Wednesday, March 16, 2016

BOOK REVIEW: The Book of the Unnamed Midwife by Meg Elison

The apocalypse will be asymmetrical. In the aftermath of a plague that has decimated the world population, the unnamed midwife confronts a new reality in which there may be no place for her. Indeed, there may be no place for any woman except at the end of a chain. A radical rearrangement is underway. With one woman left for every ten men, the landscape that the midwife travels is fraught with danger. She must reach safety— but is it safer to go it alone or take a chance on humanity? The friends she makes along the way will force her to choose what’s more important. Civilization stirs from the ruins, taking new and experimental forms. The midwife must help a new world come into being, but birth is always dangerous… and what comes of it is beyond anyone’s control. 

I am still trying to wrap my head around this book because it was so different and so much more . . . everything than the usual dystopian books I read. I know that sounds vague, but it's kind of hard to say just how much I loved this book.

First of all, we never, ever know the name of the narrator of this book. We know it's a woman who is a midwife and who survived the mysterious plague that wiped out most of the female population. Oh, and she's bisexual. That's it. I know that the woman is a total bad ass and I want her on my side if there is an apocalypse . . . especially if there is an apocalypse where most of the women are killed. This woman shaves her head and dresses like a man so that it's safer. A world without women means that when men do meet a woman, they turn into these animals and rapists and it's just awful. This book kind of ping ponged between first and third person POV, which was distracting to a certain extent but it was also kind of perfect. This women meets all these people along the way, some safe and some not so safe and she gives a different name every single time. See, this woman forgot her name after being sick from whatever illness this is. The narrator of the book would just call herself whatever name she gave to her friends. So you got a different name almost every chapter. The world is an awful place in this time and women are treated like property. They are kidnapped and raped and used for procreation, except EVERY BABY DIES (yes, even the ones born to healthy mothers). It's so twisted.

This book does read like a history book, mostly because it is. The unnamed midwife keeps a diary so that others will know what she went through. The book starts with a group of male students studying these books and taking such exquisite care of them so that they aren't destroyed. So yeah, sometimes I felt a bit of a disconnect because of the history book angle, but I still could not put this book down. The world building was amazing and I freaking loved the main character. I loved that she was bisexual and I loved that she stole a huge supply of birth control when she could. I have mentioned how much I love birth control in books before and it's even better in dystopian novels. When every baby is dying, you really want to take all the precautions you can, you know? I loved that this woman gave birth control to some of the women she met along the way. I love the fact that she didn't trust anyone and yet, she still gave some people a chance. This book was gritty and depressing, as most dystopian books SHOULD be. There is no romance or perfect hair or evil government that needs to be overthrown. This book will make you angry and uncomfortable and traumatized and yet there is so much empowerment here too. This book makes me realize how much I take simple things like books written by women and birth control for granted. And also, I LOVED that she was such a voracious reader. There was one scene where she got a gift of a box of books. The special thing about these books is that they were all written by women and she cried. She cried because these women were most likely dead and she cried because it might be generations before there are new books written by women. God, I loved that scene.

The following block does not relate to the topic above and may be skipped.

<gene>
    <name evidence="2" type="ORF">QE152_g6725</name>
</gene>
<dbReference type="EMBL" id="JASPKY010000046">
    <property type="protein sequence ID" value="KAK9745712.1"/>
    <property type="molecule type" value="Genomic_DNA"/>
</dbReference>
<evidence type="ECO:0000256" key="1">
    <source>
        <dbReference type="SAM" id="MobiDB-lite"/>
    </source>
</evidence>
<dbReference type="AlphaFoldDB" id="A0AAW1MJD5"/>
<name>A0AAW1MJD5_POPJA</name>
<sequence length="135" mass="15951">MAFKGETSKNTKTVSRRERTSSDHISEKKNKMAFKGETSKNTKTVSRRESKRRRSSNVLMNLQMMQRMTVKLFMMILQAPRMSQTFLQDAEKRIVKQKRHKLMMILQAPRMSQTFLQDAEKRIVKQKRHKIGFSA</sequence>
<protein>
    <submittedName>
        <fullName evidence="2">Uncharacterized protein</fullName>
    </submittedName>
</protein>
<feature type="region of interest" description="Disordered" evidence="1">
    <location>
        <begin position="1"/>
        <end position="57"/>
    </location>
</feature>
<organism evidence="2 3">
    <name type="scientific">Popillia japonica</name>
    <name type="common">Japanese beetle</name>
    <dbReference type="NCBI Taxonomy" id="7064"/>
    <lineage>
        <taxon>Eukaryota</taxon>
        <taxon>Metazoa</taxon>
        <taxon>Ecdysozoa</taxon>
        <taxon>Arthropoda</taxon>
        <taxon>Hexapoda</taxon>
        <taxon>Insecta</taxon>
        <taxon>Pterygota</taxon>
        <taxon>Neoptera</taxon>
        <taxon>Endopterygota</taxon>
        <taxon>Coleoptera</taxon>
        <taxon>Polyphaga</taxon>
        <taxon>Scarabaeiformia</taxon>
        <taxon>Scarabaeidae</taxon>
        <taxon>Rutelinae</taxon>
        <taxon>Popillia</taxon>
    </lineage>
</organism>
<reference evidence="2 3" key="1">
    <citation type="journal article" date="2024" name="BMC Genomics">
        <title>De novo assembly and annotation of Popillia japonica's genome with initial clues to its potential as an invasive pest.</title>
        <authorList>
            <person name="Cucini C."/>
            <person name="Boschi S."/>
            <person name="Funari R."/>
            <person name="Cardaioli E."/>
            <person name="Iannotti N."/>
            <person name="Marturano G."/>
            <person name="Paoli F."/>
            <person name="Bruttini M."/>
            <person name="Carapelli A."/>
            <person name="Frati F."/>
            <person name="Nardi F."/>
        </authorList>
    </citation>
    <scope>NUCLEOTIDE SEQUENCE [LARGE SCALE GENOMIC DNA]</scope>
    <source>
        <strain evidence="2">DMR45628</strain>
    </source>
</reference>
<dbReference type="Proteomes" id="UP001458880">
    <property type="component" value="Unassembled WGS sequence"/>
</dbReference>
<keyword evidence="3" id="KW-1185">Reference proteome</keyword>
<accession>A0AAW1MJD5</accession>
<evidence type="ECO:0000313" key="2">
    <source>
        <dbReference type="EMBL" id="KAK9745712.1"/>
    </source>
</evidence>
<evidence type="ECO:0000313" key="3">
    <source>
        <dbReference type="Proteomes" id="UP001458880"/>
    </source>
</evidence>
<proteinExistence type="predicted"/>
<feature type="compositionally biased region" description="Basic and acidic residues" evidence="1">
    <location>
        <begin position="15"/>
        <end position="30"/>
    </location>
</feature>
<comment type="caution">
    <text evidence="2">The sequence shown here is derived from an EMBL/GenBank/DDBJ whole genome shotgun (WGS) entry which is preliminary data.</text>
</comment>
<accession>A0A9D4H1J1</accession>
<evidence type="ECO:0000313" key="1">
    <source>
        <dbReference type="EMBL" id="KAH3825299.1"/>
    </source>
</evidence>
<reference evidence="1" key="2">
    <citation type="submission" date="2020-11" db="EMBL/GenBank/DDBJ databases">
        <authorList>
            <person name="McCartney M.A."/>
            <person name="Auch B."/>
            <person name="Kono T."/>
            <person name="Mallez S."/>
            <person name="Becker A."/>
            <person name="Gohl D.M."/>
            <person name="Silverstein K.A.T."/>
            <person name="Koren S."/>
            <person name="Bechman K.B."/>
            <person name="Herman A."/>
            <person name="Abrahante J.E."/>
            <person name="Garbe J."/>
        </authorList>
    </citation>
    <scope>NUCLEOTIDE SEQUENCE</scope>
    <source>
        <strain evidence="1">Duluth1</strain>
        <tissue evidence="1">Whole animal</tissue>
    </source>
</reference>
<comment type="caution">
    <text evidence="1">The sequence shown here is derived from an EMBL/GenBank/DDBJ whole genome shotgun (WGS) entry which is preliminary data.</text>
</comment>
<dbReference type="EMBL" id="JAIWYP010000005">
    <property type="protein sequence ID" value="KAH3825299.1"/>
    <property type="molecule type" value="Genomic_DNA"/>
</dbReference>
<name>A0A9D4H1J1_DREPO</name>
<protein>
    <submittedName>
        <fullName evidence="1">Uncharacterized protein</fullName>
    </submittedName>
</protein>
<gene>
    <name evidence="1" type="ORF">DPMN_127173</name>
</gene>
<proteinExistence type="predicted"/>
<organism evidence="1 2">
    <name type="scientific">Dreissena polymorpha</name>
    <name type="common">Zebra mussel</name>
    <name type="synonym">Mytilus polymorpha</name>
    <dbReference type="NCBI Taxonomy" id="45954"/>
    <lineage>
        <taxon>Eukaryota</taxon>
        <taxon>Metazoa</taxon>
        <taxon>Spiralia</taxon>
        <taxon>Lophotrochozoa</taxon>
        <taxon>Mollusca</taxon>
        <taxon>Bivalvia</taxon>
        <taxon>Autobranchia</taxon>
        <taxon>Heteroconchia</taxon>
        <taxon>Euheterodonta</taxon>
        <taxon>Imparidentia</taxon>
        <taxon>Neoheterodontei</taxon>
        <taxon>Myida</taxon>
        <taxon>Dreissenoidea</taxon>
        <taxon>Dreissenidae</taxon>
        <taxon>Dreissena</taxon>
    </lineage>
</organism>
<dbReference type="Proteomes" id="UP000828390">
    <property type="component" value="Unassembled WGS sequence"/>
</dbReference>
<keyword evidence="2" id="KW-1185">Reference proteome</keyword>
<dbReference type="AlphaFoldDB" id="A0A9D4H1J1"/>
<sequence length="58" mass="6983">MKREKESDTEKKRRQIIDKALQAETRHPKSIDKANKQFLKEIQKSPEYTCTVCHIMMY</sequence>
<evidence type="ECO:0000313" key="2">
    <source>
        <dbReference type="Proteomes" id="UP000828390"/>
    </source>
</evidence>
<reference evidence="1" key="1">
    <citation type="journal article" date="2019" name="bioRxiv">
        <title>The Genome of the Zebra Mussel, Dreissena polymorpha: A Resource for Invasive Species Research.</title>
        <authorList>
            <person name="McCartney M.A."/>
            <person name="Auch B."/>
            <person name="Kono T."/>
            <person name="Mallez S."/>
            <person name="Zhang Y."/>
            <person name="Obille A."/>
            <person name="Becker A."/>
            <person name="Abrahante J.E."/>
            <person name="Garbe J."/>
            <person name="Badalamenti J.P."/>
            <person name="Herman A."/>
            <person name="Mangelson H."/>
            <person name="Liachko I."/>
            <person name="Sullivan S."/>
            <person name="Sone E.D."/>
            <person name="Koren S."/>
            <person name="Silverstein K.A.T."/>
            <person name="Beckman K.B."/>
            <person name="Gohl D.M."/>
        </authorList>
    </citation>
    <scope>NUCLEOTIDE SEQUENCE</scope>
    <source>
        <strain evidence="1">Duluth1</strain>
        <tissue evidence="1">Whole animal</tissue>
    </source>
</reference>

This book came out a few years ago, but apparently Elison is working on a sequel. I am so excited to see what else she has in store for us.

Buy/Borrow/Skip: Buy this one!!


  1. This is giving off a Handmaid's Tale vibe, but without the totalitarian theocracy. Definitely adding!

    1. Joy, oh yes there are so many Handmaid's Tale similarities. And I swear this author is as good with her world building as Margaret Atwood. I think you will love it for sure.

  2. Okay, I am ashamed to say that I'm pretty sure I received this book for review and it fell off my radar and I never reviewed it. I think I got it back when I was a relatively new blogger and I just didn't have good ways of keeping track - I literally forgot about it completely until I saw this. I will now go hunt this book down and read it.

    Nicole @ Feed Your Fiction Addiction

    1. Oh shame for shame Nicole. I can't believe you never read this one! You really need to track it down and read it. It was so incredibly good. You will love it.